Coronavirus: Weekly COVID-19 deaths at lowest level since before lockdown, official figures show

Weekly coronavirus deaths have fallen by more than a quarter within seven days to the lowest level since before lockdown, official statistics show.

A total of 217 deaths were registered in the week ending 24 July (or week 30) involving COVID-19 – accounting for 2.4% of all deaths in England and Wales.

This is a 26.4% decline compared with the previous week, when 295 fatalities were recorded where coronavirus was mentioned on the death certificate, the Office for National Statistics (ONS) said.

The last time deaths involving coronavirus were so low was in the week ending 20 March, when there were 103.

This was just days before nationwide lockdown measures announced by Prime Minister Boris Johnson came into force.

The highest proportions of coronavirus-related deaths in week 30 were of people aged 50 to 54 years, 70 to 74 years and 85 to 89 years, where 3.8%, 2.9% and 3.1% of deaths in these age groups involved COVID-19, respectively.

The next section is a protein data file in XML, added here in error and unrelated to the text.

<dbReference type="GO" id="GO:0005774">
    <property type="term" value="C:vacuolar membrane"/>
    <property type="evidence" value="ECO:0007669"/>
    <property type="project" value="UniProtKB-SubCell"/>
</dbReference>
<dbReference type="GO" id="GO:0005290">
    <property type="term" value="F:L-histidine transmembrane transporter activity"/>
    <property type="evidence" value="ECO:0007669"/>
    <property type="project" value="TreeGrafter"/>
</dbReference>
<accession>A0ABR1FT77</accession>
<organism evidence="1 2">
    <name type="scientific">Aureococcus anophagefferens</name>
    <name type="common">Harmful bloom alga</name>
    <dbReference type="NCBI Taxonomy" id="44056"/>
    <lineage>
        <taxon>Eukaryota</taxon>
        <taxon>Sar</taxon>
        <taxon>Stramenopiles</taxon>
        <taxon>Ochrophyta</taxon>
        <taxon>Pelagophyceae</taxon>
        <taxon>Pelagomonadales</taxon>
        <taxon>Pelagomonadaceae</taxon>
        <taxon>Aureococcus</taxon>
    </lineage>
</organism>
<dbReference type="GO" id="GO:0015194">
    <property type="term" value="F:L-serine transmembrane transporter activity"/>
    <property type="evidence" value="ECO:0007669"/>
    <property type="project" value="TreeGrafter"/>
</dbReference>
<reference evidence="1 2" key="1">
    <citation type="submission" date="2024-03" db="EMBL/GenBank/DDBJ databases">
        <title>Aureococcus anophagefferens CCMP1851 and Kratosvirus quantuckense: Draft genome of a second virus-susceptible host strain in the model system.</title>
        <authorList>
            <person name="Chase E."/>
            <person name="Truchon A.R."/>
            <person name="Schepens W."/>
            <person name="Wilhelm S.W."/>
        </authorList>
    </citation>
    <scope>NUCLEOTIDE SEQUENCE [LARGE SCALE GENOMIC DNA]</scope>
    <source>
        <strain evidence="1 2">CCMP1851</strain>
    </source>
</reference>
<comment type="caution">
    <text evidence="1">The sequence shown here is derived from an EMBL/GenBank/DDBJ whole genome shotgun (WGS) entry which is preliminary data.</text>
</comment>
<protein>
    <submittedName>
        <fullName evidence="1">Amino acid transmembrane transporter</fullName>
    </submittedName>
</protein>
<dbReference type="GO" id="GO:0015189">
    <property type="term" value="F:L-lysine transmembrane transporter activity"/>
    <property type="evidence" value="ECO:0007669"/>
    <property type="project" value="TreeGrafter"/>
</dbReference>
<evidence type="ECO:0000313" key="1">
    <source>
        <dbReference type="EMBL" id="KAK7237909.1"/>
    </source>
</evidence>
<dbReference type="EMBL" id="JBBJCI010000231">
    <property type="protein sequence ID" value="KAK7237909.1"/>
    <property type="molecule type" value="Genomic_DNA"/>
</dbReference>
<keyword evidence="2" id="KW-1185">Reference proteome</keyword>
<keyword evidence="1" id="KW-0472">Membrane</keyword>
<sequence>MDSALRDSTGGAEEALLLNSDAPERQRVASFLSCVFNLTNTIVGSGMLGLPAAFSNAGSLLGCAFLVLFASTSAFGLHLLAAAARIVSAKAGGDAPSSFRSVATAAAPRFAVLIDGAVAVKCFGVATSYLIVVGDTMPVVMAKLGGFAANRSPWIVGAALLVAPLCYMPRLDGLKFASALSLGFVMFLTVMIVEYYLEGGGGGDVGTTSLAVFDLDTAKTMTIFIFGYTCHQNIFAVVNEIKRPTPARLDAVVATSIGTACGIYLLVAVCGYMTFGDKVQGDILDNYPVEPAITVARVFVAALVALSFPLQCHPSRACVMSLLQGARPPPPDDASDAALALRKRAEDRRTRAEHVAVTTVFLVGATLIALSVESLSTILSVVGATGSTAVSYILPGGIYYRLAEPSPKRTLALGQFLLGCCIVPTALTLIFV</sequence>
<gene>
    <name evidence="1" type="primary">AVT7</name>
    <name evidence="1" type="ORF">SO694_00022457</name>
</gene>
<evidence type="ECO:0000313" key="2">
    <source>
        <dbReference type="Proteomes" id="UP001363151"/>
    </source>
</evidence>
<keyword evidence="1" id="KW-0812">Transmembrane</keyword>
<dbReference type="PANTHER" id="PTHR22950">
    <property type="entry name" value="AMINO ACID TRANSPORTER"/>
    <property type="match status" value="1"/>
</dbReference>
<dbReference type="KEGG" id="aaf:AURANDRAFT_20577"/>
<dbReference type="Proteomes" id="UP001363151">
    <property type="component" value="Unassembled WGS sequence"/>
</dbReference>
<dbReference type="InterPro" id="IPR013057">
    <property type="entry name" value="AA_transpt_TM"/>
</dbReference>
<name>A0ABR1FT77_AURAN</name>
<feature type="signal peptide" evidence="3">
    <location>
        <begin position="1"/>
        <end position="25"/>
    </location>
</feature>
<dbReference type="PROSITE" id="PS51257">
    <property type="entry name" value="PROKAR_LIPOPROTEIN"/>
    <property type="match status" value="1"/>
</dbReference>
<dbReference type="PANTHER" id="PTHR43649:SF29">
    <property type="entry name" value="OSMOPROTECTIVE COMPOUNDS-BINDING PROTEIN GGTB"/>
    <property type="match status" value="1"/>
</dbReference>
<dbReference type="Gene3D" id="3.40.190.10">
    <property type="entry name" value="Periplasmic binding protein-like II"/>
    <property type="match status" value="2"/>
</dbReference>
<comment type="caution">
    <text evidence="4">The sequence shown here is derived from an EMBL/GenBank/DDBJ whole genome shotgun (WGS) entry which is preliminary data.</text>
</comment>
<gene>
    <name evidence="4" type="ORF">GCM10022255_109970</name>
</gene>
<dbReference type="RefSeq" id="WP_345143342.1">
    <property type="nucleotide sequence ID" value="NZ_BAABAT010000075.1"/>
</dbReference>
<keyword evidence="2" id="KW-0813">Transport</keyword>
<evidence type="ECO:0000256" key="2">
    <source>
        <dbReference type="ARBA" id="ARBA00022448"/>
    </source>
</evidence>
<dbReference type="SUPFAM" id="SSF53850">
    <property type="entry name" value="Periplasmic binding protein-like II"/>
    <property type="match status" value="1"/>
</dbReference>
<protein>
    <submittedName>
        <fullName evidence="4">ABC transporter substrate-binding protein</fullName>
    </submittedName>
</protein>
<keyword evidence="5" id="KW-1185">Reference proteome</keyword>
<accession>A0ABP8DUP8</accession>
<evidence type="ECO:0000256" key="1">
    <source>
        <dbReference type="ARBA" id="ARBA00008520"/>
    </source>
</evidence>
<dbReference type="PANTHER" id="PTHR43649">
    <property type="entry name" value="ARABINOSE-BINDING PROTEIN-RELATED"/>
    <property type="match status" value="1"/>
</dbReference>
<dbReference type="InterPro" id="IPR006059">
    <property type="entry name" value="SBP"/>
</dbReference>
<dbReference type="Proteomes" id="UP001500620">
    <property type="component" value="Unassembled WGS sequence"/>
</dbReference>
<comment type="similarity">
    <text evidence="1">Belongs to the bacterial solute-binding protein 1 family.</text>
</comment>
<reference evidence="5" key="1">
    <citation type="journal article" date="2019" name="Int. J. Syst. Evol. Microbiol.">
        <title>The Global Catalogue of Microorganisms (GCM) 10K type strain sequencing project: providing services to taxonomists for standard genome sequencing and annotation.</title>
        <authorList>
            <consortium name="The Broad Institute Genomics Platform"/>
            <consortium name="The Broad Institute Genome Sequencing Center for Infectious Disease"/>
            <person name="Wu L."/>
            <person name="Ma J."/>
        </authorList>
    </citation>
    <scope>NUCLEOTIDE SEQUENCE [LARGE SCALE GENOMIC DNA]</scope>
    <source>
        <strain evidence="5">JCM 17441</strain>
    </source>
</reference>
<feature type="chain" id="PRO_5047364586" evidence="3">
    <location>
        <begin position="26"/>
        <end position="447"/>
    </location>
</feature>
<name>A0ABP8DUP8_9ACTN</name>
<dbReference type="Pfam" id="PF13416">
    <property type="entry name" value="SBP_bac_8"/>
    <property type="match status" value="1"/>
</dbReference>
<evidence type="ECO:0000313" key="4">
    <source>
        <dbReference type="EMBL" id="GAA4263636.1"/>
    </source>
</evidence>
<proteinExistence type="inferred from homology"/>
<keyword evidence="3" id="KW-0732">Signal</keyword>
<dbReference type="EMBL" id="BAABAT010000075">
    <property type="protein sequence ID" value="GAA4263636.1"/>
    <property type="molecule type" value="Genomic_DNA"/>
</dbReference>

It is also the sixth consecutive week that overall deaths were below the five-year average, the ONS said.

A total of 8,891 deaths were registered during the seven-day period – 161 fewer than the five-year average.

However, there were 68 more deaths registered compared with the previous week, Tuesday’s figures showed.

The number of deaths in care homes and hospitals was also below the five-year average, but the number in private homes continued to be higher, with 727 more deaths during the week.

Deaths involving COVID-19 fell across all English regions, except for Yorkshire and The Humber and the East Midlands.

The South East had the largest number of weekly deaths involving COVID-19 (40), while the East Midlands had the highest proportion of deaths involving coronavirus (4.4%).

All regions, except for the North East, East Midlands and West Midlands, had fewer overall deaths than the five-year average.

Source: Read Full Article